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Celebrating Illustration, Design, Cartoon and Comic Art of the Mid-20th Century

Trick or Treat!

Friday, October 26, 2007

In September of 1954, Robert C. Atherton conducted a daring experiment -- he hired one of his favourite and most trusted illustrators to produce all of the artwork for an entire issue of Cosmopolitan and had him use different styles and pseudonyms...


Who could pull off such a Herculean task? Why Al Parker, of course.


If you managed to guess Artist X's identity, good for you! And If I tricked you in my post above, well, remember that I also treated you to a lovely huge stack of Al Parker art... even if you didn't know it.

Happy Hallowe'en!

4 comments

  1. HA! I'd heard about that issue but knew none of the details! Great fiction by the way.

    ReplyDelete
  2. Leif, you devil! Now I know why you show little horns on your head in your self portrait cartoon. I've been TRICKED and TREATED to a very entertaining post, all at the same time. However, I have to "save face" just a bit... I honestly thought that all but the last illustration were illustrated by artists who were probably influenced by Al Parker... but then most illustrators were. Also, the thought popped into my head that most of these illustrators, if they pursued illustration full time, could give Al Parker a run for his money... very tough to compete against yourself, but Parker was up to the task. It certainly was an interesting experiment by Atherton... and they both pulled it off beautifully.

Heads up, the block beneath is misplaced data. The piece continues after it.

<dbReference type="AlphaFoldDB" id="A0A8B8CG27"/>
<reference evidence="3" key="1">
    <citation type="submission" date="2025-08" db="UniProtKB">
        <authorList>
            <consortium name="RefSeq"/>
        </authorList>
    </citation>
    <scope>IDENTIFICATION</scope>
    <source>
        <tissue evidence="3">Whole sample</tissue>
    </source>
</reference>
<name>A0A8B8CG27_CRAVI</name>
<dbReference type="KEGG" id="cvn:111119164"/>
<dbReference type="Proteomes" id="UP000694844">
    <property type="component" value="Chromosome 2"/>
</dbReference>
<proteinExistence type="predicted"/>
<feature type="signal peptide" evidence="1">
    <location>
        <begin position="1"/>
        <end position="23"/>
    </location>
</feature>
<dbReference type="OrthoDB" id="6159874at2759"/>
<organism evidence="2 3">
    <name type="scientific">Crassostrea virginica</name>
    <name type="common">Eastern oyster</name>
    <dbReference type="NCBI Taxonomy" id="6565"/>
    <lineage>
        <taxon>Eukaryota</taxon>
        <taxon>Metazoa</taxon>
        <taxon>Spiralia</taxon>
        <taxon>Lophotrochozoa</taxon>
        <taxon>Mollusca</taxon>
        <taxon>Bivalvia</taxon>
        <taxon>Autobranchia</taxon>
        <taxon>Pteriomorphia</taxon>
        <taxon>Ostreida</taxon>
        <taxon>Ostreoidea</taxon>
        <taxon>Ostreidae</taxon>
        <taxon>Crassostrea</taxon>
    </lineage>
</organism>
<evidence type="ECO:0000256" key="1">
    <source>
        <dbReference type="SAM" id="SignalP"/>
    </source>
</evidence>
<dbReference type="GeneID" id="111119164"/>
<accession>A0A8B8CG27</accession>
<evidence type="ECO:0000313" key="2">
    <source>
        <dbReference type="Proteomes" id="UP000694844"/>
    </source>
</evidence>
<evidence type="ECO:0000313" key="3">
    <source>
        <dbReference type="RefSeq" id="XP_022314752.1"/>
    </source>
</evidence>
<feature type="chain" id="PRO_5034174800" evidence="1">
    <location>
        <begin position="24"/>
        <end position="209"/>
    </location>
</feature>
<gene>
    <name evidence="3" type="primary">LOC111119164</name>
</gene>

Must have been a fat month of billing for Al Parker!!

    CONCLUSION:
    Donald Rumsfeld knew it was Al Parker all along... but kept his mouth shut.

    Tom Watson

    ReplyDelete
  3. Thanks gents! I heard about this legendary issue of Cosmo some years ago and have always hoped i might land a copy some day.

    It was a pleasure sharing it with you ... and stringin' you along. ;-)

    ReplyDelete
  4. The premise of this issue of Cosmo is really boggling. Can you conceive of any magazine today where the art director has such a high profile, that would devote an issue to a puzzle like this, with a readership who would care or know enough to speculate on (and correctly identify) the mystery illustrator? My how times have changed. I also like the use of the old fashioned term 'picture-making' in the Artist X letter.

    ReplyDelete

 

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